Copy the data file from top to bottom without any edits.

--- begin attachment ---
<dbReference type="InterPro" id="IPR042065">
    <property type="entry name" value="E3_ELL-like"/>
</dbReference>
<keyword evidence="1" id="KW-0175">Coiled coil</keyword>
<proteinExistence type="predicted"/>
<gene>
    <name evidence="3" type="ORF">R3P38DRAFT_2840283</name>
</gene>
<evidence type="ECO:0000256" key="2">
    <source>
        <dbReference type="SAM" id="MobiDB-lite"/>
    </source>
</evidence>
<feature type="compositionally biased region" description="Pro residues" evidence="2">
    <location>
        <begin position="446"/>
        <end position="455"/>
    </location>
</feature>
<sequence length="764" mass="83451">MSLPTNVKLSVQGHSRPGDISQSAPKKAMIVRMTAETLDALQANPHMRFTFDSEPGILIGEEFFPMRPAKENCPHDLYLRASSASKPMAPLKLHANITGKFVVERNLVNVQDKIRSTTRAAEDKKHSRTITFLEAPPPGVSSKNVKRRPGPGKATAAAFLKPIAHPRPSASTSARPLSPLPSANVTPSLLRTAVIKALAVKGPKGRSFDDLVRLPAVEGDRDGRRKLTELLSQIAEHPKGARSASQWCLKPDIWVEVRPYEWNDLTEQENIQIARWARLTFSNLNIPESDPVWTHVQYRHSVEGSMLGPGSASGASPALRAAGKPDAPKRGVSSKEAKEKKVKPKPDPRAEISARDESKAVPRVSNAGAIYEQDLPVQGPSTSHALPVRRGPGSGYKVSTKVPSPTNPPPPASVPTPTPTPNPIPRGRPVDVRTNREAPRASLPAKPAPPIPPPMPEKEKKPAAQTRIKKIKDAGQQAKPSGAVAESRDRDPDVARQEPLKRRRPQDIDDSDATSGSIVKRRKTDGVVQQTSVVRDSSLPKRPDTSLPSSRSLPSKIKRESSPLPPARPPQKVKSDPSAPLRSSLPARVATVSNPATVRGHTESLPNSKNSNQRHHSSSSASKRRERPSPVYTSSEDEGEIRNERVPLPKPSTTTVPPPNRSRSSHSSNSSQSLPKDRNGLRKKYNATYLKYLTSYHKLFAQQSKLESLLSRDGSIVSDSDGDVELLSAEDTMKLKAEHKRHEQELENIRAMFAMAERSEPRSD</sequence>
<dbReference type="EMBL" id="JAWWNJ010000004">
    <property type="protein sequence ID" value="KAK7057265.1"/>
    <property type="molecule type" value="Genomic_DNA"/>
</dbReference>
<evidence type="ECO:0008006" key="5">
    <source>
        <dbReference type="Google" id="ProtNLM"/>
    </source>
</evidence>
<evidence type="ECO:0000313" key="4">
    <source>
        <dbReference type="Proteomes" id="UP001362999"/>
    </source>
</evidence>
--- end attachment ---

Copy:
<dbReference type="InterPro" id="IPR042065">
    <property type="entry name" value="E3_ELL-like"/>
</dbReference>
<keyword evidence="1" id="KW-0175">Coiled coil</keyword>
<proteinExistence type="predicted"/>
<gene>
    <name evidence="3" type="ORF">R3P38DRAFT_2840283</name>
</gene>
<evidence type="ECO:0000256" key="2">
    <source>
        <dbReference type="SAM" id="MobiDB-lite"/>
    </source>
</evidence>
<feature type="compositionally biased region" description="Pro residues" evidence="2">
    <location>
        <begin position="446"/>
        <end position="455"/>
    </location>
</feature>
<sequence length="764" mass="83451">MSLPTNVKLSVQGHSRPGDISQSAPKKAMIVRMTAETLDALQANPHMRFTFDSEPGILIGEEFFPMRPAKENCPHDLYLRASSASKPMAPLKLHANITGKFVVERNLVNVQDKIRSTTRAAEDKKHSRTITFLEAPPPGVSSKNVKRRPGPGKATAAAFLKPIAHPRPSASTSARPLSPLPSANVTPSLLRTAVIKALAVKGPKGRSFDDLVRLPAVEGDRDGRRKLTELLSQIAEHPKGARSASQWCLKPDIWVEVRPYEWNDLTEQENIQIARWARLTFSNLNIPESDPVWTHVQYRHSVEGSMLGPGSASGASPALRAAGKPDAPKRGVSSKEAKEKKVKPKPDPRAEISARDESKAVPRVSNAGAIYEQDLPVQGPSTSHALPVRRGPGSGYKVSTKVPSPTNPPPPASVPTPTPTPNPIPRGRPVDVRTNREAPRASLPAKPAPPIPPPMPEKEKKPAAQTRIKKIKDAGQQAKPSGAVAESRDRDPDVARQEPLKRRRPQDIDDSDATSGSIVKRRKTDGVVQQTSVVRDSSLPKRPDTSLPSSRSLPSKIKRESSPLPPARPPQKVKSDPSAPLRSSLPARVATVSNPATVRGHTESLPNSKNSNQRHHSSSSASKRRERPSPVYTSSEDEGEIRNERVPLPKPSTTTVPPPNRSRSSHSSNSSQSLPKDRNGLRKKYNATYLKYLTSYHKLFAQQSKLESLLSRDGSIVSDSDGDVELLSAEDTMKLKAEHKRHEQELENIRAMFAMAERSEPRSD</sequence>
<dbReference type="EMBL" id="JAWWNJ010000004">
    <property type="protein sequence ID" value="KAK7057265.1"/>
    <property type="molecule type" value="Genomic_DNA"/>
</dbReference>
<evidence type="ECO:0008006" key="5">
    <source>
        <dbReference type="Google" id="ProtNLM"/>
    </source>
</evidence>
<evidence type="ECO:0000313" key="4">
    <source>
        <dbReference type="Proteomes" id="UP001362999"/>
    </source>
</evidence>